What does the payload fairing issue mean for the remainder of SpaceX’s 2017 launch manifest?
KENNEDY SPACE CENTER, Fla. — The classified “Zuma” mission has been delayed, and a report from an unconfirmed source suggests that the reason for the delay could cause a premature close to most of the remainder of SpaceX’s 2017 launch manifest.
Initial statements made by SpaceX noted that the company had opted to push the launch to Friday, Nov. 17. However, it appears that the issues encountered might have created a more fluid situation than was anticipated and the company and other relevant parties, including The Space Coast, noted that the launch was now “off the schedule.”
There does not appear to be, at this time, a clear idea within the public of how severe the payload fairing issue that the Hawthorne, California-based company encountered was or whether a simple redesign and fix could solve the matter and allow for the remaining flights to go ahead.
On Nov. 16, SpaceX noted: “We have decided to stand down and take a closer look at data from recent fairing testing for another customer. Though we have preserved the range opportunity for tomorrow, we will take the time we need to complete the data review and will then confirm a new launch date.”
Though we’ve preserved the range opportunity for tomorrow, we’ll take the time needed to complete the data review and then confirm a new launch date.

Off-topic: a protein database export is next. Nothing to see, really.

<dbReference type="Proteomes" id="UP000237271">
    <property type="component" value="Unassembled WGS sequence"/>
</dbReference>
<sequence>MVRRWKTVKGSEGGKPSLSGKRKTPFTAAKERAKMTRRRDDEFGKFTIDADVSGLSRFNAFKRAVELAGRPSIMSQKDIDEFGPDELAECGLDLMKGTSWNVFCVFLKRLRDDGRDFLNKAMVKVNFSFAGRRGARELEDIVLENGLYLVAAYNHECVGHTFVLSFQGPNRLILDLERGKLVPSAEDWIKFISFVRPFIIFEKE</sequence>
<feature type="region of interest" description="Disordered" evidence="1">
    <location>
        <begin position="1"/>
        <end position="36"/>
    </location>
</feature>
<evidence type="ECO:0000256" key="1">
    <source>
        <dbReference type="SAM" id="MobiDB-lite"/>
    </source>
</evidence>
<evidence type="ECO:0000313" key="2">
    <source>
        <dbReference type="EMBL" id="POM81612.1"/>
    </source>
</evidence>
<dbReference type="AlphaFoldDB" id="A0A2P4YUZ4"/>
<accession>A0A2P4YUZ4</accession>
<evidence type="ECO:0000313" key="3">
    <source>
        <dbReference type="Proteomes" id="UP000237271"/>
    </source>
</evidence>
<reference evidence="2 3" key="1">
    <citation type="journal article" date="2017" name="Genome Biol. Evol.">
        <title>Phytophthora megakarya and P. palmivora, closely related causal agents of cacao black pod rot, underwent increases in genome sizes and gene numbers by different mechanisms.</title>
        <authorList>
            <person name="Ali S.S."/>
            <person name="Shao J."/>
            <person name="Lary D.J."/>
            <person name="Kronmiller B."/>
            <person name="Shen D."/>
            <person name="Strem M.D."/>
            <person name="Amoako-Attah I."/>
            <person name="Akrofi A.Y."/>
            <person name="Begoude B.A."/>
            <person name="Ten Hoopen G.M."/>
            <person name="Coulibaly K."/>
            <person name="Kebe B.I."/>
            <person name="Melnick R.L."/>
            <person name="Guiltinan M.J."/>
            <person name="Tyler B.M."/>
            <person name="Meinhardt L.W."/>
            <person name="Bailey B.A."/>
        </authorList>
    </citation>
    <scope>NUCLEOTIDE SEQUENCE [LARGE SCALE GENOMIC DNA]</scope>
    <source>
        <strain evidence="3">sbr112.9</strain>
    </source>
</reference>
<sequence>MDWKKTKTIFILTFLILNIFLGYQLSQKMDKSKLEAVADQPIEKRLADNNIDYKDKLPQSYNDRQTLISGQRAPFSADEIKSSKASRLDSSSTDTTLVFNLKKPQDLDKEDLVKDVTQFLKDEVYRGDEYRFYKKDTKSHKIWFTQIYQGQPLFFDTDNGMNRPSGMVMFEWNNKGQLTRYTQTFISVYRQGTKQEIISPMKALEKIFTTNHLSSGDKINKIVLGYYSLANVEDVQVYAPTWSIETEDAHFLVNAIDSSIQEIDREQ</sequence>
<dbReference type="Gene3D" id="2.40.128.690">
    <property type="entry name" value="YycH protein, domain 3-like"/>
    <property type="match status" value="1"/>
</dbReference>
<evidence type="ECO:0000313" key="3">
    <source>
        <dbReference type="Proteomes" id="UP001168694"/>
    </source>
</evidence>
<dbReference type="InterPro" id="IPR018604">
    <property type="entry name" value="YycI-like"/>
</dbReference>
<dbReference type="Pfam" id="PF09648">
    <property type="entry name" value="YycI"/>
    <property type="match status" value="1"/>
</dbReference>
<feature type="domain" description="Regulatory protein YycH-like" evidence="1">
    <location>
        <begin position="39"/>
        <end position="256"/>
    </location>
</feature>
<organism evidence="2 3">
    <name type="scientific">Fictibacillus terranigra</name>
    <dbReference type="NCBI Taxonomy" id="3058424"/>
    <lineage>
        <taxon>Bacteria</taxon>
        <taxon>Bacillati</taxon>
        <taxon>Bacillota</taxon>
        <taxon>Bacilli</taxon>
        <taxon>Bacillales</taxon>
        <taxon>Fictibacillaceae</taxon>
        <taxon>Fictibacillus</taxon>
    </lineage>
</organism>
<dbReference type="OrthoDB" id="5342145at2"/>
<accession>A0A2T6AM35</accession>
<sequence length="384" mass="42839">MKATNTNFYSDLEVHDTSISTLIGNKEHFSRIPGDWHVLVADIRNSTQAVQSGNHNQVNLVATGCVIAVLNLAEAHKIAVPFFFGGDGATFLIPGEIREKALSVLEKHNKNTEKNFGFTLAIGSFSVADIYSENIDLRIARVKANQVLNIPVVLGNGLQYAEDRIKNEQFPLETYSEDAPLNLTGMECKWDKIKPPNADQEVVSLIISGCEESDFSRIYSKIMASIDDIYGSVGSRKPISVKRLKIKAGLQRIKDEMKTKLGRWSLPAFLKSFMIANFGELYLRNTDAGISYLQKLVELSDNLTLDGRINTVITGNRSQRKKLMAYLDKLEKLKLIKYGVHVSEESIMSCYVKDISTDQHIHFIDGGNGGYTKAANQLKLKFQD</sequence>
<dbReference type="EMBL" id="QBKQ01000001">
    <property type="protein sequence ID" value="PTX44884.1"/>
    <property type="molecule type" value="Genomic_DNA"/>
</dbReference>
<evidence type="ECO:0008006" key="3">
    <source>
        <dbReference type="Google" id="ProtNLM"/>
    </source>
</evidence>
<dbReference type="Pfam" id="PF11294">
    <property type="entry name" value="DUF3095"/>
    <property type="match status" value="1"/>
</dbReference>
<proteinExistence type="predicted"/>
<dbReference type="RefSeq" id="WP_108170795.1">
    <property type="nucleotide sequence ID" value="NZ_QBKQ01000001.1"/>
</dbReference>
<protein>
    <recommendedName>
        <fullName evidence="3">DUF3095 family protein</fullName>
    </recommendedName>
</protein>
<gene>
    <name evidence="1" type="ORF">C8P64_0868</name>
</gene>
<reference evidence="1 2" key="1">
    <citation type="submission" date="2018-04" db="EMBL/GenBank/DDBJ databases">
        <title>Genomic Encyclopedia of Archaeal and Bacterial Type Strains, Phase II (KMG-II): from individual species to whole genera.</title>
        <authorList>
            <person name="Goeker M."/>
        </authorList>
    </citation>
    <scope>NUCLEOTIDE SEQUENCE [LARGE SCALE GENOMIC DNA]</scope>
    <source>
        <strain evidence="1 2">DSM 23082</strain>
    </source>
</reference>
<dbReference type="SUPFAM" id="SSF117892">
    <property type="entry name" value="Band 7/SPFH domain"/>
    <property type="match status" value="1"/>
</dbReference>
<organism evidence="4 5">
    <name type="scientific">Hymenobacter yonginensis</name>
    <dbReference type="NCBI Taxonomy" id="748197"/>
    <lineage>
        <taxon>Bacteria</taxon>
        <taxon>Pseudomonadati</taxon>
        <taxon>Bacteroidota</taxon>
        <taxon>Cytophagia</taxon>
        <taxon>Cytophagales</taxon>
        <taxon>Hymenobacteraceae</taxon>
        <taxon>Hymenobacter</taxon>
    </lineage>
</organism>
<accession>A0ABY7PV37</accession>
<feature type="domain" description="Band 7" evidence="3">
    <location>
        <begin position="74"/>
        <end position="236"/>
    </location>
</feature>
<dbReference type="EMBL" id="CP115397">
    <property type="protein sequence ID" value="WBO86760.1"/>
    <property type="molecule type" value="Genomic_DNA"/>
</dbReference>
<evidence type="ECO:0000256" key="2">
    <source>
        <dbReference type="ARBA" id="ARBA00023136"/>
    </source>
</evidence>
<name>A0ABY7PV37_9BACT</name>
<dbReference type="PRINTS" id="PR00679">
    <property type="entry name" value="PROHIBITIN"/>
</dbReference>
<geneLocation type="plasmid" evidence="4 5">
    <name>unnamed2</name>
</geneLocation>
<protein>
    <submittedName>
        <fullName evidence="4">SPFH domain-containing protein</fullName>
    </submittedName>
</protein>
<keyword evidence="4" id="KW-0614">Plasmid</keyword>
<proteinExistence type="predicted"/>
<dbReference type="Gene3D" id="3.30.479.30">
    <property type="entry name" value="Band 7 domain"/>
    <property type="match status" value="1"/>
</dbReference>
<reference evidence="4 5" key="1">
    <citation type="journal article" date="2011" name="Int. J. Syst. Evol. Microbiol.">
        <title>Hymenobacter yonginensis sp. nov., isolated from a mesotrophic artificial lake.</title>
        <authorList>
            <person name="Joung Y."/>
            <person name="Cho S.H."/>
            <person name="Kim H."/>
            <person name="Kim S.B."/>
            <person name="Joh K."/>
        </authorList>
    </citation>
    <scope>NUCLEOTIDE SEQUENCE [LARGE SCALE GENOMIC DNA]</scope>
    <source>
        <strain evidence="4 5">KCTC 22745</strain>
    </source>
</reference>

— SpaceX (@SpaceX) November 16, 2017
As reports come in from both confirmed (45th Space Wing) and via unconfirmed sources, a question arose: What does this mean for the remainder of the NewSpace company’s 2017 launch manifest?
In terms of the next flight that SpaceX has under NASA’s Commercial Resupply Services contract, not much. The $1.6 billion agreement likely won’t be impacted as the cargo variant of SpaceX‘s Dragon spacecraft does not utilize a payload fairing (the rocket’s nose cone) when it travels to the International Space Station and the mission appears to still be a “go” for a December 4 launch date. When launched this will be the 13th flight under this agreement (CRS-13).
The payload fairing issue that SpaceX has encountered could mean that Zuma, as well as the Iridium NEXT 4 flight slated to take place on December 22, might not take place this year and the “unofficial” flight of the Falcon Heavy, which could have taken place later this year is unlikely to occur.
However, with no word from SpaceX, much of what has been posted on other websites and blogs is speculation. In terms of SpaceX’s Cape Canaveral and Kennedy Space Center activities for the rest of the year is, excluding the CRS-13 flight, empty. This leaves a month-and-a-half open for them to work on and correct the payload fairing issue and then reschedule the other flights on their 2017 manifest.
Little, not even which department of the U.S. government has purchased the flight is, is known about the Zuma mission. The few scraps of information publicly available denote that it has been produced by Northrop Grumman, that it is planned to be launched to low-Earth orbit, and that it is a payload being flown on behalf of the U.S. government.
For the sake of clarity, SpaceFlight Insider has reached out to SpaceX and asked specifically about the current situation. As of this writing, we have not received a response to our inquiries – but as soon as we do, we will update this article accordingly.
Jason Rhian spent several years honing his skills with internships at NASA, the National Space Society and other organizations. He has provided content for outlets such as: Aviation Week & Space Technology, Space.com, The Mars Society and Universe Today.